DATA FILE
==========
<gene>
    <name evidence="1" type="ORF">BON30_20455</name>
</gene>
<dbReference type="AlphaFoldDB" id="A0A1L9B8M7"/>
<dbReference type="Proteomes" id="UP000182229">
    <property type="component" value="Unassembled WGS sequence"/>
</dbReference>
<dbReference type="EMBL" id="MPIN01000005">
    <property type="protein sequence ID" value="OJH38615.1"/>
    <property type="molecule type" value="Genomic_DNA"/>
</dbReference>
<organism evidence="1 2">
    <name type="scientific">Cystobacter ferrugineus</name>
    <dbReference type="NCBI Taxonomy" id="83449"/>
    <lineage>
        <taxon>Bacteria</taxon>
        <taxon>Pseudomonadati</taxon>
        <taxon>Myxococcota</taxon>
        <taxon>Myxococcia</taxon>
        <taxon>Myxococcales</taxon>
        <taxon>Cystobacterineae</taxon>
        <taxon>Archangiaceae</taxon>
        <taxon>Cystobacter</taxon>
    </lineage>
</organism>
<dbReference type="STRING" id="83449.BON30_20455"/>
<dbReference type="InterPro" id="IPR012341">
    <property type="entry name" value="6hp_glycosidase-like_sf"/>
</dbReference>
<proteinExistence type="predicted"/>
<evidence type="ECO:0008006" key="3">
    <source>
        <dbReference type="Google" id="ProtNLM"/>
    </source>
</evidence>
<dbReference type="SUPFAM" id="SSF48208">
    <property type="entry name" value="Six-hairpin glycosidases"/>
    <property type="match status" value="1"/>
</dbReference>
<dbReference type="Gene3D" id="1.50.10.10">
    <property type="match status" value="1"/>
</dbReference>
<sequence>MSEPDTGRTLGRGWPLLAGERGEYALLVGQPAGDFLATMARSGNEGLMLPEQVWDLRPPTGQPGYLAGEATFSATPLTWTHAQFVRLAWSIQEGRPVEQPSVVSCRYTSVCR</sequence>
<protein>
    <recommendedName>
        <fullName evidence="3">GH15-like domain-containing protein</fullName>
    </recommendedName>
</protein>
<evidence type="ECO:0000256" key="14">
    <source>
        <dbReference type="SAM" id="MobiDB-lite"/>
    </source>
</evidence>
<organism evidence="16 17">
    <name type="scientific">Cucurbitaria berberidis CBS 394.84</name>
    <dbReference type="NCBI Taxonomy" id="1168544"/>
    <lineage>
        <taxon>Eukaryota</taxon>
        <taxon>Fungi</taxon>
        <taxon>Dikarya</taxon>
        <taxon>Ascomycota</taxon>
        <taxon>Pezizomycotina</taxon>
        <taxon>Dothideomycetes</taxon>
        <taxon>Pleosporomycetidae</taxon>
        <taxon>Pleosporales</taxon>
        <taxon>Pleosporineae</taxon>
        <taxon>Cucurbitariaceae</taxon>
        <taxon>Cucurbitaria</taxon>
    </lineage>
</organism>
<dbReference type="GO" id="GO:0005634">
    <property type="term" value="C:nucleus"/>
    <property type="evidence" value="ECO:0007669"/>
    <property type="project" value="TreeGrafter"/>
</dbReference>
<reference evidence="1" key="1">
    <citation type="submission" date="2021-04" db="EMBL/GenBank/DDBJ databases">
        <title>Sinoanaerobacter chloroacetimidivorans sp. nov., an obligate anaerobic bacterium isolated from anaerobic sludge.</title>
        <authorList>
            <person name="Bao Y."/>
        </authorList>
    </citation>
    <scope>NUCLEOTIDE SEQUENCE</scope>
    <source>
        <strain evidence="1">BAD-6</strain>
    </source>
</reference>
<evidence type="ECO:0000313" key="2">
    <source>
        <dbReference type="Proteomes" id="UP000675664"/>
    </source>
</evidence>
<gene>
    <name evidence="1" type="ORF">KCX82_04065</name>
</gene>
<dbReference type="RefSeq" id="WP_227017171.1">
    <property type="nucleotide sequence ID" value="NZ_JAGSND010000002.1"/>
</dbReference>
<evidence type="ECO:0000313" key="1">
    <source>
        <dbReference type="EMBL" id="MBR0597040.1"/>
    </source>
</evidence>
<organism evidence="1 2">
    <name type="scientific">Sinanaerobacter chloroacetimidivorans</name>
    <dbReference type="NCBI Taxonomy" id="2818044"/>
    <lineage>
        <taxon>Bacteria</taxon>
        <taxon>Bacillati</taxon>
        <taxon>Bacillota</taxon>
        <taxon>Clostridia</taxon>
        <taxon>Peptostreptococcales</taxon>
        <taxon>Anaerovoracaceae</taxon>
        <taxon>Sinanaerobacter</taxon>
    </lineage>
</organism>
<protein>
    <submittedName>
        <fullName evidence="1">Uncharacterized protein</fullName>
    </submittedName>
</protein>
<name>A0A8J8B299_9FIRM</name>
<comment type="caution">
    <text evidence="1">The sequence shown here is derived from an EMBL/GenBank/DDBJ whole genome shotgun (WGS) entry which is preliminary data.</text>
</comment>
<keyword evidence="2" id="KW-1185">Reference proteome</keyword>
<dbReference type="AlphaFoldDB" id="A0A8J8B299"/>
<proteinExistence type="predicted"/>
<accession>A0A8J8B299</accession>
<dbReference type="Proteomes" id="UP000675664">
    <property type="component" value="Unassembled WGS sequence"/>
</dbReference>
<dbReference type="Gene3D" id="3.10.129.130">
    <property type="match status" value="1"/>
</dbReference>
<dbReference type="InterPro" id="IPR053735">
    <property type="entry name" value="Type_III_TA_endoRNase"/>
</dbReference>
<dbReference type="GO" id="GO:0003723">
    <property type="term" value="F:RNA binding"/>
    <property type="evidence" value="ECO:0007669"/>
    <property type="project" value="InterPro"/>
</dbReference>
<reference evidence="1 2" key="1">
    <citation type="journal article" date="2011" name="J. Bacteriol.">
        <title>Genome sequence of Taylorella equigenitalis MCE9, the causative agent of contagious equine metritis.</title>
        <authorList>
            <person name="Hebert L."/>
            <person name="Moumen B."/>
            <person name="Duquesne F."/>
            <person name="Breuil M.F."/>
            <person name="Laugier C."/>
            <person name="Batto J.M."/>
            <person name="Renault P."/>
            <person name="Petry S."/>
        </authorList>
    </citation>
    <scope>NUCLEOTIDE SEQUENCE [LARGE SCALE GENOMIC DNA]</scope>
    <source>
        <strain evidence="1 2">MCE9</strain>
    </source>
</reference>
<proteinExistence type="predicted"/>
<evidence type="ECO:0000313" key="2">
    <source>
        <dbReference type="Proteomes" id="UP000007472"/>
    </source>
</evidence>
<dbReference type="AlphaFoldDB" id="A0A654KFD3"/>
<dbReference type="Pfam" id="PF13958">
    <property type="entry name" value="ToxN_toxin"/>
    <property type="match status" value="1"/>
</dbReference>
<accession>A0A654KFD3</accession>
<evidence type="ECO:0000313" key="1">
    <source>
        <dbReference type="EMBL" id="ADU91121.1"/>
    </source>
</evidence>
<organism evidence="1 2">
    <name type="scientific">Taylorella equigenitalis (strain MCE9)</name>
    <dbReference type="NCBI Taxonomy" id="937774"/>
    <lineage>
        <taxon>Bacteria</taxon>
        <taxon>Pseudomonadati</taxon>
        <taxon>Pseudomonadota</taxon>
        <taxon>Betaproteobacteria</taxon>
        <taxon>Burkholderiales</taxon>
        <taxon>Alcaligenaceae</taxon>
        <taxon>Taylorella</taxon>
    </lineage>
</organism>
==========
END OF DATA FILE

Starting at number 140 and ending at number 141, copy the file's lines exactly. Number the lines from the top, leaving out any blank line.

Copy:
    <property type="term" value="F:RNA binding"/>
    <property type="evidence" value="ECO:0007669"/>